Saturday, April 4, 2015

"Easter" Eggs in Antiquity

Painted ostrich egg 7th century BC
Credit: De Agostini Picture Library 

Alice C. Linsley

The first painted eggs were ostrich eggs. The painted ostrich egg in the photo above was found on Cyprus. Habiru/Hebrew priests were living there from great antiquity. Barnabas (Joses) was a Levite and a native of Cyprus according to Acts 4:36.

Painted eggs represented the hope of eternal life or immortality. This is evident from archaeological finds throughout Africa. Painted or incised ostrich eggs have been found in El-Badari and ancient Kush (Nubia). In the Oriental Museum there are examples of ostrich eggs which have been decorated over their entire surfaces. At Naqada, a decorated ostrich egg replaced the owner's missing head. This egg is now in the Ashmolean Museum in Oxford.

Ostrich eggs, which are as hard as earthenware when dry, were used in prehistoric times throughout the Nile valley as perfume containers, ablution bowls, and as canteens. Ostrich feathers were worn in the hair of warriors and rulers of ancient Egypt, and the Egyptian goddess Ma'at is shown with an ostrich feather in her hair. Using this feather, she weighed the hearts of the dead to determine who would enter eternal life and who would experience the second death (Rev. 2:11, 20:14).

Painted ostrich eggs have been found in tombs at Hierakonpolis (Nekhen), the oldest known site of Horite Hebrew worship. They also have been found in many graves of children in ancient Nubia (Kush)The oldest find of decorated ostrich eggshells includes 270 engraved shell fragments, excavated in the area of Diepkloof Rock Shelter in South Africa. These are between 65,000 and 55,000 years old.

The ostrich represents the Winter Solstice.  This explains why the ostrich is placed between the Bull (symbol of the Autumnal Equinox) and the Griffin Vulture (symbol of the Spring Equinox) in Elihu's discourse on the transcendence of the Creator in the book of Job. The Winter Solstice marks the end of the old year and the birth of a new year.

Abraham's Horite Hebrew people observed the Spring Equinox (March 21-22), the Summer Solstice (June 21-22), the Autumnal Equinox (Sept. 21-22), the Winter Solstice (Dec. 21-22). From the Winter Solstice, the hours of daylight lengthen and the Sun is shown to be Sol Invictus ("the undefeated Sun"). This is symbolized by the ostrich which hides its head for a time by lying flat against the ground, and after the Winter Solstice, it begins laying its eggs. The wild ostrich, which originates in Africa, produces 90% of its eggs between January and March.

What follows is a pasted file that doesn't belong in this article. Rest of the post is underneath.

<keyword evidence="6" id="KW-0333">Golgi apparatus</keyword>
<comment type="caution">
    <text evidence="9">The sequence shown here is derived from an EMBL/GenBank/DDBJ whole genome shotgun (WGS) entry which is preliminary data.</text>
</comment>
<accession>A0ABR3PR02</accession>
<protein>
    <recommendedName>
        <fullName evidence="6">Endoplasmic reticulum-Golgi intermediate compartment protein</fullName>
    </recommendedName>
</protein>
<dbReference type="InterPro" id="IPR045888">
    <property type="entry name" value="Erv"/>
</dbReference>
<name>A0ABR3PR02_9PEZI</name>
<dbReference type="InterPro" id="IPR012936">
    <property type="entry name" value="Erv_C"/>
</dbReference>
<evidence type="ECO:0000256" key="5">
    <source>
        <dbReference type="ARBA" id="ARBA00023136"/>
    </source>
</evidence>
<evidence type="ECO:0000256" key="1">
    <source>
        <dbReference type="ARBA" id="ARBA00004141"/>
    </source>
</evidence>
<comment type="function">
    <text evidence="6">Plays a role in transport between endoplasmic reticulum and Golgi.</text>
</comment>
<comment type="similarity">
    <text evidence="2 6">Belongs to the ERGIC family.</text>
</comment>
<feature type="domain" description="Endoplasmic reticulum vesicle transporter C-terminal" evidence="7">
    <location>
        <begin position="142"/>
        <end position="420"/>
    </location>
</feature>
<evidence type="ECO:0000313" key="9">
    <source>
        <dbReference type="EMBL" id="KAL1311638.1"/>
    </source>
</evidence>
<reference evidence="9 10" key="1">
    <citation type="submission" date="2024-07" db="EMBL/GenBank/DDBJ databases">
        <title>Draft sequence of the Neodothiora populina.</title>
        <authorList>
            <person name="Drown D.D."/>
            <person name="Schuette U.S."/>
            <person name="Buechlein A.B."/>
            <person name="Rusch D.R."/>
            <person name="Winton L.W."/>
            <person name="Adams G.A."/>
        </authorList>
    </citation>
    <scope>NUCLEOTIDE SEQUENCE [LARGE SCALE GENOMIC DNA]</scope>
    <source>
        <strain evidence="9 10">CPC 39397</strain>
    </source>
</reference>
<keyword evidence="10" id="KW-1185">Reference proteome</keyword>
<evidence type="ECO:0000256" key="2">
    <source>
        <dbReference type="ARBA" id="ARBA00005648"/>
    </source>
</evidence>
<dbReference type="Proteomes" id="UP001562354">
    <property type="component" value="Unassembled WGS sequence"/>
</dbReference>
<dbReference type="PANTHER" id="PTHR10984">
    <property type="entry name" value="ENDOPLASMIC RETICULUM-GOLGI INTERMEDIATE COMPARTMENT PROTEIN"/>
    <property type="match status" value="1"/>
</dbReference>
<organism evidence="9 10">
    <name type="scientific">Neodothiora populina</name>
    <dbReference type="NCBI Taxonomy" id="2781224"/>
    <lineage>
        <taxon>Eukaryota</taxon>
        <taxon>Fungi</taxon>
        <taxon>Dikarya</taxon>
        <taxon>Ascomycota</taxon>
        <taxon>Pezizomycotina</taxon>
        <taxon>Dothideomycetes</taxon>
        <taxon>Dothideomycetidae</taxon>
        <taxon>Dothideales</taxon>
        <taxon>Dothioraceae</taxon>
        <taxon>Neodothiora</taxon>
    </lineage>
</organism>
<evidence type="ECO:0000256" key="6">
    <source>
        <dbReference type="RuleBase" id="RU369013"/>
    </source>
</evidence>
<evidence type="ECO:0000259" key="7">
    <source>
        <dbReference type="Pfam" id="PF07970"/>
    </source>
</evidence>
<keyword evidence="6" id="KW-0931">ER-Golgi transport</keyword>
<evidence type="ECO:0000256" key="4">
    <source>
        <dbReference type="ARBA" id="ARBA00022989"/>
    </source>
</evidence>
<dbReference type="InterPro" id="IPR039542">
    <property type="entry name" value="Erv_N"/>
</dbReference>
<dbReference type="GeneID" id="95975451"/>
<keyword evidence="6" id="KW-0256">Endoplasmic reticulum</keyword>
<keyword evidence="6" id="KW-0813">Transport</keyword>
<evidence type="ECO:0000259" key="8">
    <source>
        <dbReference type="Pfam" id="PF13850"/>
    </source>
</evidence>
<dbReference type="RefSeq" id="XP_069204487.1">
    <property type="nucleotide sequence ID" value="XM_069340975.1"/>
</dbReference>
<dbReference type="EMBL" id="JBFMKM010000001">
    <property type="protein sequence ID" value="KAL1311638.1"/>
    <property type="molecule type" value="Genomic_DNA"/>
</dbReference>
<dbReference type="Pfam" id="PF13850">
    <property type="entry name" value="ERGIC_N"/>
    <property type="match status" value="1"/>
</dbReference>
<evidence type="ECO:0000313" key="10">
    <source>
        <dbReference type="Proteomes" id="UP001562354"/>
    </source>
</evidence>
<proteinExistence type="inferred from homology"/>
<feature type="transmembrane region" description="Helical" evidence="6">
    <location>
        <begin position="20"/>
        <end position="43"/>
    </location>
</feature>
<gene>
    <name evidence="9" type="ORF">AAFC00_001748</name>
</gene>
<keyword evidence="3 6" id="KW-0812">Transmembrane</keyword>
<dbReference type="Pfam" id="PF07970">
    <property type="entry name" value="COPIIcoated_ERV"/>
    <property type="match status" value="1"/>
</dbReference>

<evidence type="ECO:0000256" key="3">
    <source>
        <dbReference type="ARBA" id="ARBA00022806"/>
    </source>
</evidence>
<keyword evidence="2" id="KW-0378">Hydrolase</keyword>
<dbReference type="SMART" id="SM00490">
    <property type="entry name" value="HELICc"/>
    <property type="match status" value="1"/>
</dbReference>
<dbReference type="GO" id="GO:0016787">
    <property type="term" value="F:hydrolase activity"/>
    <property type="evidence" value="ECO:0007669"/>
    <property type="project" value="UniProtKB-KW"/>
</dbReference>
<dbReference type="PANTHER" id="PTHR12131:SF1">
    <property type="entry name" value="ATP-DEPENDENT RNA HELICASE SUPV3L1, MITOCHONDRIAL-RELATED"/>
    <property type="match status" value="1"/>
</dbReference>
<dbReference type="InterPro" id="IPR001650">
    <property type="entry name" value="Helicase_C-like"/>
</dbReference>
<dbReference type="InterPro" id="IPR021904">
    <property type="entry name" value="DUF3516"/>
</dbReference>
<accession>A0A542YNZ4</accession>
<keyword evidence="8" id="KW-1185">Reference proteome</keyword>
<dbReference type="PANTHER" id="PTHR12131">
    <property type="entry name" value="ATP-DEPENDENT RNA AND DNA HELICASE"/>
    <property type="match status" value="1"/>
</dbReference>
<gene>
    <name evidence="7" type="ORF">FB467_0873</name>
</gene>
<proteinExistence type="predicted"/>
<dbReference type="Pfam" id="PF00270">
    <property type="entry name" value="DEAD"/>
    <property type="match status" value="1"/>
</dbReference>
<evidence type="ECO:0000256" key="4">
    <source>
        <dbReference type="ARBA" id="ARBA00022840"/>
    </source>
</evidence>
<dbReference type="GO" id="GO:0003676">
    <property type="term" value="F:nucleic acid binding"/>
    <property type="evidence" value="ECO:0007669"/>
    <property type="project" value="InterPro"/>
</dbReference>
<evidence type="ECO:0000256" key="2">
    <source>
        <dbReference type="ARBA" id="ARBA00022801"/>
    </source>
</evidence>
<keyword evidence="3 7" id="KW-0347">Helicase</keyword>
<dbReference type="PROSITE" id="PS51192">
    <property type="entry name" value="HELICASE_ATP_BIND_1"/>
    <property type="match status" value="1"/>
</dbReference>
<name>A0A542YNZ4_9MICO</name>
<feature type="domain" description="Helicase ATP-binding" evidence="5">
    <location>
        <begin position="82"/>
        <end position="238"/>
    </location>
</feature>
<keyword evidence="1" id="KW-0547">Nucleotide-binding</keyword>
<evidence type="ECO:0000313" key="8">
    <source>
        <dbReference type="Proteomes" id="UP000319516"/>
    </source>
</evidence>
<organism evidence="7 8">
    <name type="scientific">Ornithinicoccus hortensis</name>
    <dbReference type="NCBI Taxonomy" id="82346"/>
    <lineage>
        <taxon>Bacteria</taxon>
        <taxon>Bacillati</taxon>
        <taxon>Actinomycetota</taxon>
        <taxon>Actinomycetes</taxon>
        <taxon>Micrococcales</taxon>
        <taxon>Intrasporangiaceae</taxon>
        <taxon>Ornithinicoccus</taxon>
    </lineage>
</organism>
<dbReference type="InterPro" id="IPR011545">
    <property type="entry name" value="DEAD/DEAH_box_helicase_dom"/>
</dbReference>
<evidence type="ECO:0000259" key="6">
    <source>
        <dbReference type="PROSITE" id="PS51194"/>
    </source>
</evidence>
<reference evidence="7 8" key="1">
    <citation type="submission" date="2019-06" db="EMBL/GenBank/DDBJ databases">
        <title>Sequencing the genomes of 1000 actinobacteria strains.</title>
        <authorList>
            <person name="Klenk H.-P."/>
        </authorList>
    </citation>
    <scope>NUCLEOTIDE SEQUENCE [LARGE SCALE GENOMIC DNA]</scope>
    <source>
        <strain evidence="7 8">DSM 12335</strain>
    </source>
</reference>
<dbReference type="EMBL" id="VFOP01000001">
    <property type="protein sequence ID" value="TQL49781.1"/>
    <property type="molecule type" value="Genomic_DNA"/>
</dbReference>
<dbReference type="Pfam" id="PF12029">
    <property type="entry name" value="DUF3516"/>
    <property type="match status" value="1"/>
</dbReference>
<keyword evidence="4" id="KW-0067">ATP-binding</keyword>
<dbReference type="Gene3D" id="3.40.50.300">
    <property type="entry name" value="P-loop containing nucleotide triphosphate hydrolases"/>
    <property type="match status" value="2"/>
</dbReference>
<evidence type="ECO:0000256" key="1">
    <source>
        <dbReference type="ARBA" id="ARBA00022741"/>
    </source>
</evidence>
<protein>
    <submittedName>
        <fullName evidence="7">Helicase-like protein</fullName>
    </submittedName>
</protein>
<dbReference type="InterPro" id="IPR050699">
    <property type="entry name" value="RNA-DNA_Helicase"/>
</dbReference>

Ostrich eggs were traded by Abraham's Kushite ancestors, some of whom were rulers in Kerma, between the third and fourth cataracts on the Upper Nile. These rulers, such as Nimrod (son of Kush), established trade routes that connected the interior of Africa to Egypt, Arabia, Syria, India, and Mediterranean islands such as Cyprus. They traded exotic hardwoods, animals and their skins, ivory, ostrich eggs and ostrich feathers. "Through the wealth built up by this exchange of goods, the Nubians of Kerma became exceedingly rich....." (The Nubians by R.S. Bianchi)

Archaeologists have found painted ostrich eggs in the graves of children. These appear to symbolize the hope of life after death. In the Eastern Orthodox churches delicately patterned eggs are a central part of the celebration of the Pascha. For Christians, the Easter egg is a reminder that Jesus rose from the grave, and that those who believe in Him will share in His eternal life.

Related reading: The Egg in ExodusThe Ostrich in Biblical Symbolism; Abraham and Job: Horite Rulers; The Christ in Nilotic Mythology; Paleolithic Ostrich Eggshells; The Empty Tomb: Yeshua is Risen!; Ostrich Egg Water Containers; Ostrich Eggs are Evidence of Paleolithic Easter Eggs?


Jay Eppinga said...

Such an odd thing that people thought to adorn eggs. And that it caught on and was owned by other cultures (particularly the Ukrainians).

Among the various Ainu diaspora, are their cultural oddities (like our Easter eggs) that are shared? I know about the head-dress for the elders, but I am curious if there are other things.

Thank you,
- Jay

DDeden said...

The oldest (known) ostrich eggs were scratched in a ZigZag or crosshatched pattern.

Similar patterns are found on an ~70ka ochre bar from South Africa, and on a 420ka clamshell from Indonesia.

My guess is that this was done to improve surface tactility, the ability to carry water distances would depend on not dropping the container while on rough ground.

Water bottle gourds (calabash/opo) are similarly etched, and coconuts (kelapa).

I don't think leather "wineskin" bags and portable well folding buckets of leather were engraved originally since they were strung, but... One might see a pattern of both water ownership and ancient enscription developing in parallel simply as a result of identifiable individualized scratches on the containers.

Alice C. Linsley said...

Jay, Ostrich eggs were used as vessels, and these were decorated, just as people later decorated ceramic bowls.